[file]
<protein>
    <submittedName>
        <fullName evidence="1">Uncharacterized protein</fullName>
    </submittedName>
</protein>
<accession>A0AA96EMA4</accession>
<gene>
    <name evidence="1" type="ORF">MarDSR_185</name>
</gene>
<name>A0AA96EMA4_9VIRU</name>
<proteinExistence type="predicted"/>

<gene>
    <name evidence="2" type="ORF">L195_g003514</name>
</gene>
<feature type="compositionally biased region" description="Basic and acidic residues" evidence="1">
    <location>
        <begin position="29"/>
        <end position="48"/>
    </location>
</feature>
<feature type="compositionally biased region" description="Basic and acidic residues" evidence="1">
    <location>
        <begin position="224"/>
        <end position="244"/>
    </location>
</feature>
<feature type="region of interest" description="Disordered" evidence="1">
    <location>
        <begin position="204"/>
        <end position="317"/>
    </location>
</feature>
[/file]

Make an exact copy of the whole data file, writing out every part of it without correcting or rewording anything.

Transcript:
<protein>
    <submittedName>
        <fullName evidence="1">Uncharacterized protein</fullName>
    </submittedName>
</protein>
<accession>A0AA96EMA4</accession>
<gene>
    <name evidence="1" type="ORF">MarDSR_185</name>
</gene>
<name>A0AA96EMA4_9VIRU</name>
<proteinExistence type="predicted"/>

<gene>
    <name evidence="2" type="ORF">L195_g003514</name>
</gene>
<feature type="compositionally biased region" description="Basic and acidic residues" evidence="1">
    <location>
        <begin position="29"/>
        <end position="48"/>
    </location>
</feature>
<feature type="compositionally biased region" description="Basic and acidic residues" evidence="1">
    <location>
        <begin position="224"/>
        <end position="244"/>
    </location>
</feature>
<feature type="region of interest" description="Disordered" evidence="1">
    <location>
        <begin position="204"/>
        <end position="317"/>
    </location>
</feature>